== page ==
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Prof. Ebrahim Hussein—poet, playwright, author—is a powerful teller of Tanzania’s and Africa’s story, a relentless chronicler of the African post-independence condition and a towering figure of the arts and literature in East and Central Africa. His works—Kinjekitile (1965) in particular—are studied across the region by university students and are set texts for high school students studying Kiswahili. His plays Mashetani (1971) and Jogoo Kijijini (1976) are also famous across East Africa. The Anthology of the Ebrahim Hussein Poetry Prize 2014–2020 is a collection of poems submitted towards the award of the prize that bears the professor’s name in 2014, 2015/6, 2017, 2018, 2019 and 2020.

Kinjekitile tells the story of the defining Maji Maji uprising against the Germans in Tanzania between 1905 and 1907. It uses the African voice and perspective of the leader of the uprising, Kinjekitile Ngwale, to reconstruct the epic struggle between the coloniser and the colonised in Tanzania that delineated the contours of Tanzanian nationhood and spoke to similar struggles across Africa. A student of Hussein’s explained: “We found Kinjekitile far more accessible than Mashetani … but Prof Hussein was unapologetic—in that way he resembles Wole Soyinka in attitude—it was up to you to travel the journey of knowledge and enlightenment with him. If you didn’t understand him that was up to you.”

Students of Hussein are energised just hearing that an article is being written about him. The impact he has had on those he taught is palpable whether one speaks to Tanzanians, Kenyans or other students that he taught. “Kinjekitile is a profound, biting and rich exploration of the process of African freedom from colonialism”, one of his students from the 1980s explained, “Mashetani is a deeper and more sophisticated critique of Ujamaa and Mwalimu Nyerere’s government… Prof Hussein taught me how the mechanics of Kiswahili provides enlightenment for Africans seeking to understand themselves. Intellectually Hussein is a person of rare and great depth who is not limited to a narrow field but would have something wise to say if you asked him about politics or nuclear physics.”

Ironically, despite being most likely the world’s most influential thinker and author in the Kiswahili language, Prof. Hussein, remains largely unknown outside the vibrant and growing ecosystem of Kiswahili speakers—because he writes in Kiswahili. Unlike others, however, Prof. Hussein has never engaged in advocacy about the use of language and accessibility. Implicit in his life and politics—for lack of a better term—is the centrality of African culture and thought in everything he does. The use of Kiswahili for Hussein is as close as one gets to manifest truth.  Debate is unnecessary for, in life, Kiswahili’s dominance in the most enduring narratives of the African reality is unquestioned and, with the passage of time, this has become even more true. Hussein’s notable fellow writers in their African tongues include Ngugi wa Thiong’o, from Kenya (1938- ), who writes in Gikuyu, Peninah Muhando, from Tanzania (1943- ), who writes in Kiswahili as did the late Shabaan Robert from Tanzania (1909-1962), Euphrase Kezilahabi (1944–2020), also from Tanzania, Ben R. Mtobwa, from Tanzania (1958–2008), and Kenya’s Ken Walibora (1965-2020). Except for Ngugi wa Thiong’o who has been based in the US for decades, the rest of this accomplished community is largely unknown outside East and Central Africa.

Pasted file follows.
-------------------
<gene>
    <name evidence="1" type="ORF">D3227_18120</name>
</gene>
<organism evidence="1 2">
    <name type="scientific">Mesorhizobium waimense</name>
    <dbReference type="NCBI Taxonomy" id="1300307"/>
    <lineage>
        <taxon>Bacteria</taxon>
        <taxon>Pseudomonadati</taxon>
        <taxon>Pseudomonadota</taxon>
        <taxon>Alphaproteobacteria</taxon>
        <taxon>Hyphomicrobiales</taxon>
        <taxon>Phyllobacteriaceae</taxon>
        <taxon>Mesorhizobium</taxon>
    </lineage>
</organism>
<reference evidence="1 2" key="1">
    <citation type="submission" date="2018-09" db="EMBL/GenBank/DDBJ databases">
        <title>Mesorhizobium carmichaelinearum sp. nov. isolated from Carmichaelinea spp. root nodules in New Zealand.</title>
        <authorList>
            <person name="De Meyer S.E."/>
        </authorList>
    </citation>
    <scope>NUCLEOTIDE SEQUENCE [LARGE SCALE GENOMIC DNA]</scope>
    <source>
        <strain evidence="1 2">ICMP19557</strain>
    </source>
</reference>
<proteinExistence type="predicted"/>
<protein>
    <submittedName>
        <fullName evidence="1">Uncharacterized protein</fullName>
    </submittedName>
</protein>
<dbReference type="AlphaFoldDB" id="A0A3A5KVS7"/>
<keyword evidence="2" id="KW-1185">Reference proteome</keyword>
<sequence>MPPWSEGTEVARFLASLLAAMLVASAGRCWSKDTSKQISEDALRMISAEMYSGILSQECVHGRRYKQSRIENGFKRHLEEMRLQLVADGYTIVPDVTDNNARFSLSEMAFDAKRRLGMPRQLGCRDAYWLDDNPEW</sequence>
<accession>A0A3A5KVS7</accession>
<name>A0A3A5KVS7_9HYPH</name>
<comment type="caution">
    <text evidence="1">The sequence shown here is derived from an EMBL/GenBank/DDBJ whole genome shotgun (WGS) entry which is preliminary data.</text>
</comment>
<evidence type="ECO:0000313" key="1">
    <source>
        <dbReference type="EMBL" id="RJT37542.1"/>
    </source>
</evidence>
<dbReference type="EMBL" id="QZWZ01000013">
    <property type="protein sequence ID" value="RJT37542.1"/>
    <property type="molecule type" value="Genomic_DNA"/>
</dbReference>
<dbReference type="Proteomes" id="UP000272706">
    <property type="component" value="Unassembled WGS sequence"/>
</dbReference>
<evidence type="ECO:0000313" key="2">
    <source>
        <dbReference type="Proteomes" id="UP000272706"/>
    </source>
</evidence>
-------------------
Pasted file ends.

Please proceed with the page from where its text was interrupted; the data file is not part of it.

Kenyan Professor Chacha Nyaigotti-Chacha—former dean of the Faculty of Arts and Social Sciences at Egerton University, former executive secretary of the Inter-University Council for East Africa, currently chair of the Commission for University Education in Kenya, an educationalist, playwright, Kiswahili scholar and contemporary of Professor Hussein, explained: “Hussein is a profound creator of knowledge in the Kiswahili language whose contribution to literally discourse has helped Kiswahili penetrate the politics realm across the African continent.” Prof. Chacha fondly remembered the time in the 1980s when they almost succeeded in getting Prof. Hussein to spend time teaching in Kenya, something the academic bureaucracy unfortunately moved too slowly to make possible. Hussein was, however, able to spend some time in Kenya with students at Kenyatta University who have strong memories of him to this day.

Kiswahili has always lent a unique power to Prof. Hussein’s work for he writes in the tongue of those who live the lives he describes. The Ebrahim Hussein Poetry Prize honours Prof. Hussein and the language whose authenticity and immediacy he has implicitly championed all of his life. For hundreds of years Kiswahili was considered a mongrel language —a mixture of Bantu languages and Arabic—and its speakers similarly a hybrid nation produced of Bantu and Arab blood. This early fake news has been debunked comprehensively and the Swahili nation is today acknowledged as one of the East Coast of Africa’s oldest people, cultures and language.

Kiswahili has always lent a unique power to Prof. Hussein’s work for he writes in the tongue of those who live the lives he describes.

So, the true richness in the latest anthology rests in the fact that it publishes the original Kiswahili poems alongside their English translations. Kiswahili allows the most painful subjects to be handled respectfully and with an African nuance, unavailable in English, and with the kind of ease the cross-section of poets achieve. They tackle everything from the challenges of leadership in Africa to paedophilia, rape, female genital mutilation and other anxieties and complexities of rapidly changing societies.